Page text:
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Healthcare Shortfall Fund is Prudent Planning

If you know hard times are coming, you prepare.

That’s why Governor Cuomo has taken precautionary steps to protect New York’s healthcare system by proposing to establish the Healthcare Shortfall Fund.

What is the Healthcare Shortfall Fund?

New York’s hospitals and health systems continue to be threatened by enormous federal funding cuts that jeopardize their ability to provide care. The Healthcare Shortfall Fund, as proposed in Governor Cuomo’s Executive Budget, would allocate $1 billion over the next four years to stabilizing healthcare funding in light of current federal threats.

Why We Need It

Everyone has a stake in this effort, including my family.

Last week, a relative of mine was thrown one of life’s unwelcome curveballs. He was diagnosed with cardiac sarcoidosis, a non-cancerous but very scary, and potentially life-shortening, condition. He and I, along with New York’s four million baby boomers, comprise a graying cohort that will experience costly medical curveballs in the next decade.

Unfortunately, at a time when our collective medical need is rising, federal actions and proposals threaten to erode coverage and financial support for the healthcare system.

This support is critical for millions of individual New Yorkers, and it also keeps the doors open to our hospitals, doctors’ offices, and clinics.

Bea Grause delivers testimony on the 2018-2019 state budget at a joint legislative hearing of the Senate Finance and Assembly Ways and Means committees in Albany on February 12, 2018.

How Healthcare Cuts Affect Care

Maintaining access to care, whether it be a rural clinic or a large academic medical center, requires a measure of predictability and security.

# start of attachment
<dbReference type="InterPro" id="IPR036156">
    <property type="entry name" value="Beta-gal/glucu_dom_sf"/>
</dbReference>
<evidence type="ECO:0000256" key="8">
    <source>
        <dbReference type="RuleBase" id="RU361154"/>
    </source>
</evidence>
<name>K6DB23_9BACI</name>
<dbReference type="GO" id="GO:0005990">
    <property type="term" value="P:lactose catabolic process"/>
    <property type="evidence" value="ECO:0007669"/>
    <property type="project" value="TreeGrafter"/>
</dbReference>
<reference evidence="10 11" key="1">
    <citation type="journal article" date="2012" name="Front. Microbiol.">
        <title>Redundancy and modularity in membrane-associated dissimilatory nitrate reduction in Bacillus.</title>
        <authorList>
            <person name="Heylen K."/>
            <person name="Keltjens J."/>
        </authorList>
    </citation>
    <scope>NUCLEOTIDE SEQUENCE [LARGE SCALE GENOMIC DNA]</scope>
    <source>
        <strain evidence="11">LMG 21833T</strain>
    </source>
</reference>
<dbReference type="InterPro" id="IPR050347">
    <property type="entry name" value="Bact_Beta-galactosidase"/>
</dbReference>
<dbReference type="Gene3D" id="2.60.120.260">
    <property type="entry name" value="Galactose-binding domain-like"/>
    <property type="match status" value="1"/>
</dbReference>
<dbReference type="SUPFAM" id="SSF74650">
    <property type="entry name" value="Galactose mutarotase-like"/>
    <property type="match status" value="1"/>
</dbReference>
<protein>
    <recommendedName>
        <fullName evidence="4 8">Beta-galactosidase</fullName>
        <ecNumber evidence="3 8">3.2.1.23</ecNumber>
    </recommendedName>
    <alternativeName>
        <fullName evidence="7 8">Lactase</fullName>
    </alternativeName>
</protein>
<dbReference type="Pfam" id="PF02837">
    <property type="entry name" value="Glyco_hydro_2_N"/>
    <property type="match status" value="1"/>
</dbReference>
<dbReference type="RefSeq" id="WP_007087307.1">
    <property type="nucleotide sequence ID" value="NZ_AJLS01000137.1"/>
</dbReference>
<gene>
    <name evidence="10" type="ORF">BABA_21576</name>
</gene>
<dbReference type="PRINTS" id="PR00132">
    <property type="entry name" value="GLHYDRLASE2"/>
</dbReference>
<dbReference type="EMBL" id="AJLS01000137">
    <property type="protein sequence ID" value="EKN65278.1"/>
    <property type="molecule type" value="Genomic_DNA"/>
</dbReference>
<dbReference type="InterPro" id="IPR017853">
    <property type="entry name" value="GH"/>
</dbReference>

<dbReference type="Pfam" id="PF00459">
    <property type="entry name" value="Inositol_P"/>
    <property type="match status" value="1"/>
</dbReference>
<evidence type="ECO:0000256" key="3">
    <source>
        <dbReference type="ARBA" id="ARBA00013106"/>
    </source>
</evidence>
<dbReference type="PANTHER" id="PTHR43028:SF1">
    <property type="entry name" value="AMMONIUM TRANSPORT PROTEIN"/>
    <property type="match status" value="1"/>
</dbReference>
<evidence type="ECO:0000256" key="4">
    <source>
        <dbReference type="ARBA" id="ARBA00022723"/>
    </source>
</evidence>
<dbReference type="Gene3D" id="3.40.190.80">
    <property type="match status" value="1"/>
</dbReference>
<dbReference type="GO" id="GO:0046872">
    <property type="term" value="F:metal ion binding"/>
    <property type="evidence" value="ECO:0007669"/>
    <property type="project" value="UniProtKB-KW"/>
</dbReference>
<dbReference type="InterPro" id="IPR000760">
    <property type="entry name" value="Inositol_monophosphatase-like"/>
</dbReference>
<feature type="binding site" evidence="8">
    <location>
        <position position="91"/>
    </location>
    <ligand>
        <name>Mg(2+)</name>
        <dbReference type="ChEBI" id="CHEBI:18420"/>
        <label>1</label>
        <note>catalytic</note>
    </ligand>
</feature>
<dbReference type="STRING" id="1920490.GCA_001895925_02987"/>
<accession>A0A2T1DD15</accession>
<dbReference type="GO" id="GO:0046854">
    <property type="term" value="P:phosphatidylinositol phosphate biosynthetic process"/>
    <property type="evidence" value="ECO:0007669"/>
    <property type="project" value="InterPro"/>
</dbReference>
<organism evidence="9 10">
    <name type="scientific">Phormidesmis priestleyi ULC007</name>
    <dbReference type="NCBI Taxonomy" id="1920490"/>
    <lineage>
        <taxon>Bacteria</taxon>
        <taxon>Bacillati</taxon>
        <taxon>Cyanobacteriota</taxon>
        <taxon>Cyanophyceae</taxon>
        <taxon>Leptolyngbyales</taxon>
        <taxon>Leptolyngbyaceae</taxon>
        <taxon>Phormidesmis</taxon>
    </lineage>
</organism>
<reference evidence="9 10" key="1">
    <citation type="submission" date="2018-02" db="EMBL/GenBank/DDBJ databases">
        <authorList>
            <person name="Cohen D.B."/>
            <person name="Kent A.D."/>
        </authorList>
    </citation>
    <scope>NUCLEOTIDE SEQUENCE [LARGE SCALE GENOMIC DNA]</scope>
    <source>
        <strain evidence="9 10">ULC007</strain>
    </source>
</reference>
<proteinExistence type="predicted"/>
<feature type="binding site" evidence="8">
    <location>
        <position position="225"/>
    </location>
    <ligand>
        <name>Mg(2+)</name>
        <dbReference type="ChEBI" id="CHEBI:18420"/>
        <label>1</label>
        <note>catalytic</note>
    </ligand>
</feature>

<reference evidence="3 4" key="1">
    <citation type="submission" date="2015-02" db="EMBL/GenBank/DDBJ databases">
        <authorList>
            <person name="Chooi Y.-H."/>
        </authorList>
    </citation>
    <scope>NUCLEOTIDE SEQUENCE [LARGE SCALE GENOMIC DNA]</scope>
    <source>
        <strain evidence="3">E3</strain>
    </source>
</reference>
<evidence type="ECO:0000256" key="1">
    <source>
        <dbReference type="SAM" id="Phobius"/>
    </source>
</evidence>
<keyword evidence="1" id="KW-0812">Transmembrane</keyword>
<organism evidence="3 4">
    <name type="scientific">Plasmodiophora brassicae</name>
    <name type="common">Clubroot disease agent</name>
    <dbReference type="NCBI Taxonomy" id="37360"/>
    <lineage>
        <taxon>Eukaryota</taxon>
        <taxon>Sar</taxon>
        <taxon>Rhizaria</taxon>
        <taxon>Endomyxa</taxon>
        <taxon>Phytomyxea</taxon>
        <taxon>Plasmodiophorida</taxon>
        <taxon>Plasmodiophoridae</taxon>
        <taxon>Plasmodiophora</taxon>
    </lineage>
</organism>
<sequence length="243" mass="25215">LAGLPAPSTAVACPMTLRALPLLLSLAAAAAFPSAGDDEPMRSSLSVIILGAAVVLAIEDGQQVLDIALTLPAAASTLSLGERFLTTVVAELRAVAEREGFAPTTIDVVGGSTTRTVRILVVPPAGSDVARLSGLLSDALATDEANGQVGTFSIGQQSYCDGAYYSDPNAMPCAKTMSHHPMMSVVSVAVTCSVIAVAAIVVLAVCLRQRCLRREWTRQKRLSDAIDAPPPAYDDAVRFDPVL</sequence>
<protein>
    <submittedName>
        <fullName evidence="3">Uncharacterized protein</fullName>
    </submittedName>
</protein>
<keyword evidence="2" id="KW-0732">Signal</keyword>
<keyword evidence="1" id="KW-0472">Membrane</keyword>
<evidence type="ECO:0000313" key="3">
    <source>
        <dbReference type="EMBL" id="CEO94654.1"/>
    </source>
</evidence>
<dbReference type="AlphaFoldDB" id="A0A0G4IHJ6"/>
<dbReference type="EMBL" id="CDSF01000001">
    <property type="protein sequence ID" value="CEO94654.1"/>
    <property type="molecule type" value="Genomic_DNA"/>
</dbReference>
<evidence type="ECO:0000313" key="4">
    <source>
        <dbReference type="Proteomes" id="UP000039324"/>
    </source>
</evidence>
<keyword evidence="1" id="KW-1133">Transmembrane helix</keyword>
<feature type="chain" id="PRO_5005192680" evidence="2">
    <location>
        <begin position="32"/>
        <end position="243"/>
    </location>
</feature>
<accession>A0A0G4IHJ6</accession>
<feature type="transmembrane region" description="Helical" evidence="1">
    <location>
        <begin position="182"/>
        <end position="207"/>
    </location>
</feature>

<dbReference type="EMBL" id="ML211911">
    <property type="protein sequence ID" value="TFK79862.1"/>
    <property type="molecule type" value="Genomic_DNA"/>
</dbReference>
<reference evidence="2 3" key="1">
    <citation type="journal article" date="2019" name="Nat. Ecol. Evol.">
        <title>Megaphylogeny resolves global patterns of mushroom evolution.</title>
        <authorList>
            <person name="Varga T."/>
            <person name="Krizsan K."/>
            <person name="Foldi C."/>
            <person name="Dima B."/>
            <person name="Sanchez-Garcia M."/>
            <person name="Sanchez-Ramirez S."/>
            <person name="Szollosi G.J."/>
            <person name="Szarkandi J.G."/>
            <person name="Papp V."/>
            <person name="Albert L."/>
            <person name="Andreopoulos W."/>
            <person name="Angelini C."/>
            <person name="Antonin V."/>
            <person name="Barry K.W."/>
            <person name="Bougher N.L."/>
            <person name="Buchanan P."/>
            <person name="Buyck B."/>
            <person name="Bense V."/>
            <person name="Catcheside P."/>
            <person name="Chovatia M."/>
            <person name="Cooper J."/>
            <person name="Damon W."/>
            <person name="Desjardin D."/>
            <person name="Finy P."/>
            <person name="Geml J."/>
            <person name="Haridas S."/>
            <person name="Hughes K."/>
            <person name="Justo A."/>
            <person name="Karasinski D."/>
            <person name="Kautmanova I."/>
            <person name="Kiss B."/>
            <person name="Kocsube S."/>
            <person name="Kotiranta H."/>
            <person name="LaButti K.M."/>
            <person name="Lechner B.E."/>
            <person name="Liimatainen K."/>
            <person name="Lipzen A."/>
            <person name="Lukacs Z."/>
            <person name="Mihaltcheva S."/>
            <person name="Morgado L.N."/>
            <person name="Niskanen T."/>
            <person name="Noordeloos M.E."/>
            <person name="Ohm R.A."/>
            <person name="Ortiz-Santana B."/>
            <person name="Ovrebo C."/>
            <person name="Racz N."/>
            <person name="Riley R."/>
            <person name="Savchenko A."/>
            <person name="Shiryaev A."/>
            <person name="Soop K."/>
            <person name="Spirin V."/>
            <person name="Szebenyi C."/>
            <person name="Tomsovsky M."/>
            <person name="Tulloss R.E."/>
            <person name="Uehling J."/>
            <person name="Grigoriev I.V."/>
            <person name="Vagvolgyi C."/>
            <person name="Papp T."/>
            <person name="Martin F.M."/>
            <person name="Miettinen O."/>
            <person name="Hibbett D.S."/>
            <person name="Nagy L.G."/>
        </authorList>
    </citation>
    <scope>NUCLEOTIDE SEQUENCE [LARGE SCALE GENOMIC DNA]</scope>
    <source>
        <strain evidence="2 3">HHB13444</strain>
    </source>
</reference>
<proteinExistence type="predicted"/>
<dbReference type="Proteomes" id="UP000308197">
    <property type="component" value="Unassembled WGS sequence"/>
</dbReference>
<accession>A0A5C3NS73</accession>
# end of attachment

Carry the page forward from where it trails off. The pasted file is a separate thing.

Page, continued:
You can’t hire, train, and retain qualified healthcare professionals, secure expensive medical equipment, and contract with others for needed services such as medical supplies and laboratory tests without that predictability and security.

The threat of federal funding cuts——most notably in the areas of Medicaid and Medicare——limits the options and changes the decisions of healthcare leaders in communities across our state.

This disruption comes at a time when New York State has made real progress in improving care while reducing healthcare spending. In fact, New York had the largest five-year improvement of all 50 states in this year’s America’s Health Rankings report. This improvement is no accident! It’s the product of close collaboration between the state and healthcare providers. More funding cuts at this time would slow such progress, and could even cause us to go backwards.

Say YES to the Healthcare Shortfall Fund

With its significant investments in healthcare to date, New York State has a vested interest in protecting access to high-quality medical care.

It only makes sense during these uncertain times that we encourage state lawmakers to support the creation and funding of the Governor’s proposed Healthcare Shortfall Fund——a needed fund that, in the end, serves to keep emergency room and clinic doors open for us all.

I call that prudent planning.